As we inch closer to Apple’s expected announcement, it seems like everyone is scrambling to make their last minute predictions. What will the iPhone 5 look like? Is Apple really going to release a lower end model of its popular smartphone?
While most folks seem convinced that we’ll see two new versions of the iPhone this Fall, there are some skeptics. How can Apple offer a low-cost version of its exclusive handset? Wouldn’t it have to sacrifice quality? Not necessarily…
All of the information we’ve heard so far suggests that Apple is planning on re-releasing the iPhone 4 this year. And although the device is expected to be priced much less than its predecessor, it sounds like it will be a better handset.
But how could this be? How could Apple add a dual core processor to a phone that’s currently selling for $199 (on contract), and then reduce the price? You don’t have to look much further than the iPad for that answer.
When Apple announced the original iPad, people were ready to pay $1,000 for it. In fact, they were shocked when Steve Jobs unveiled its starting price of $499. Then, in 2011, Apple made the tablet thinner and faster, and continued to offer it for less than $500.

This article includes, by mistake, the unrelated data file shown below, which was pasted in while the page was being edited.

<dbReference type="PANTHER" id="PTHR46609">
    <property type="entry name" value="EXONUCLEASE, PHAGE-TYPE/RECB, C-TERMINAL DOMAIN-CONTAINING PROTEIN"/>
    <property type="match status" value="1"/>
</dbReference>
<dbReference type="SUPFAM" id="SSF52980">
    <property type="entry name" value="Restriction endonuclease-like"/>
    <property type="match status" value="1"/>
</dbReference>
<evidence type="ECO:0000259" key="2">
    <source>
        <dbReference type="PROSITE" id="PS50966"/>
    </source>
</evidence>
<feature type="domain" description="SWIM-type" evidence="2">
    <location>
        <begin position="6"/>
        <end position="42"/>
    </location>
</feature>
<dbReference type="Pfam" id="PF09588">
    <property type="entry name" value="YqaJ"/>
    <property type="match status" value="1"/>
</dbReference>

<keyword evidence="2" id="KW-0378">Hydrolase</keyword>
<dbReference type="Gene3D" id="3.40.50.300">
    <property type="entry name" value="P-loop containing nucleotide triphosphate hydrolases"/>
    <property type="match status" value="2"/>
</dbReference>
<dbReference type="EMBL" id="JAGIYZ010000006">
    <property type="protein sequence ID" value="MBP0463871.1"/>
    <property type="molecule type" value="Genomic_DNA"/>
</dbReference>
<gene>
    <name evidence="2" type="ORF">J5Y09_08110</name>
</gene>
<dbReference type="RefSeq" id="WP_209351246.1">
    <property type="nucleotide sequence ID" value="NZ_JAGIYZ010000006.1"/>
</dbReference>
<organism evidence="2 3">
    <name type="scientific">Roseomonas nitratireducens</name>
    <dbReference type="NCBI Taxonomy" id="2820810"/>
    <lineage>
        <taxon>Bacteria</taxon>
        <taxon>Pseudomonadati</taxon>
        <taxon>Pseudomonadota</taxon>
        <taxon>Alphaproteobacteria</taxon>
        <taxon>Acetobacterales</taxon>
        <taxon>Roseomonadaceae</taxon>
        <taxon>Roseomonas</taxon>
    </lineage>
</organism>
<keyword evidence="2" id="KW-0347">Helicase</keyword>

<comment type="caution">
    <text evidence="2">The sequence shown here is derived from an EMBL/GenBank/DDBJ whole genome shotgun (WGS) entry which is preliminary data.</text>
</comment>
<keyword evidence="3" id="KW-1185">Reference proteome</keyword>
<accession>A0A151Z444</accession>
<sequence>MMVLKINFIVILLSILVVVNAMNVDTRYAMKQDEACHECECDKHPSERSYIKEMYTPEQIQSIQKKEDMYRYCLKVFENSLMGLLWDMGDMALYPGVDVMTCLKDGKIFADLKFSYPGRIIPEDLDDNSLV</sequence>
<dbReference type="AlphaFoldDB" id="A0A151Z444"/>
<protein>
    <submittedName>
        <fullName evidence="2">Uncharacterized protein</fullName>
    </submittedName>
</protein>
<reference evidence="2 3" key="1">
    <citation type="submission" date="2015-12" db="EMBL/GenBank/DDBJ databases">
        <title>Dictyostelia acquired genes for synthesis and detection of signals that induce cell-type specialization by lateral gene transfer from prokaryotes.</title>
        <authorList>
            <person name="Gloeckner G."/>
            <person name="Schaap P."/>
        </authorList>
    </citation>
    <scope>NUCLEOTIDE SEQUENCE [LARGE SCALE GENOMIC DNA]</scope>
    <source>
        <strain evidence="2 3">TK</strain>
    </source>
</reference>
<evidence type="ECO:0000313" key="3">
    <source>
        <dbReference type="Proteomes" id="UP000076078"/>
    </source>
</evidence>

Apple can do this because of its major supply chain presence. No other company has Apple’s cash flow. And no other device-maker orders components like it Apple. But most importantly, no one else has Tim Cook.
Before he was appointed CEO, Tim Cook was the best COO (Chief Operating Officer) in the business. He negotiated supplier deals, and made sure devices got where they needed to be, all while keeping costs down and not sacrificing quality.
The competition is still scratching its heads trying to figure out how Apple has managed to produce its iPad at such a low cost. Tablet-makers are struggling to make a 10″ tablet under $500, let alone sell one.
I’m guessing we’ll soon see Apple’s ability to manipulate supply costs spill over into its handsets. Can you imagine a low-cost iPhone 4 with an A5 processor and 5mp camera? It would be a category killer. And that’s the Tim Cook effect.